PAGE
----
By Travis Bubenik, Courthouse News Service
Even before the hellish mix of a global pandemic and collapsing oil prices swept into the West Texas oil towns of Midland and Odessa, the boom times here had started to fade.
In December, the number of drilling rigs out searching for oil and gas in the region had dropped by more than 80 since the start of last year. Executives reported cuts to jobs and work hours even as oil prices held steady at levels where companies could at least still turn a profit.
That was before the real hurt started.
In March, oil prices plummeted to lows not seen since the early 2000s, prompting energy companies to slash budgets and lay off thousands of workers.
In a region that’s infamous for a correlation between increases in oil production and deadly crashes on highways, it would be reasonable to expect those crash numbers to fall when the economy sputters during times like these.
But here in the nation’s largest oilfield, one industry-backed group has instead noticed a strange and concerning trend: deadly crash numbers have ticked up this year compared to the same time last year, when the oil patch was much more bustling.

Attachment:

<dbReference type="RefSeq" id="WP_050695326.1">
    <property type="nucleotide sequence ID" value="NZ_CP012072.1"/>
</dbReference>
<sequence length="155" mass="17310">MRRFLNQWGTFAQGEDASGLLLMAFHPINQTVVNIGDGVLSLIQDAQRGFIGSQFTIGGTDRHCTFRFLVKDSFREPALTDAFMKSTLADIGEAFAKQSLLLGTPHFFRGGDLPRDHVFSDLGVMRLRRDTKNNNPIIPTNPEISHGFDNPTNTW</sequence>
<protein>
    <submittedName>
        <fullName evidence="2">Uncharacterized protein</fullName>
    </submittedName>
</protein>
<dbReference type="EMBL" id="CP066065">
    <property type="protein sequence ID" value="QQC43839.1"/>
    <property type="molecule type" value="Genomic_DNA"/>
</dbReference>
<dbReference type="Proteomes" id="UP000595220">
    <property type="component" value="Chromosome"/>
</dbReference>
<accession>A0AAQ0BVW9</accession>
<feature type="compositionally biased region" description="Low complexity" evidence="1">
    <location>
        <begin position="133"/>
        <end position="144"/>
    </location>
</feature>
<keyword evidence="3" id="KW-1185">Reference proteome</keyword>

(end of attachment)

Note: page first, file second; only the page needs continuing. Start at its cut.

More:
Now, there’s a growing concern that the combined anxieties of a depressed local economy and the arrival of coronavirus cases in the region could lead to “mentally distracted” drivers making the highways even more dangerous.
“I really think it’s this concern about your job, concern about the health of your family, there’s just a lot of external factors I think that play into individual psyche,” Scott Scheffler, head of the Permian Road Safety Coalition, said in an interview.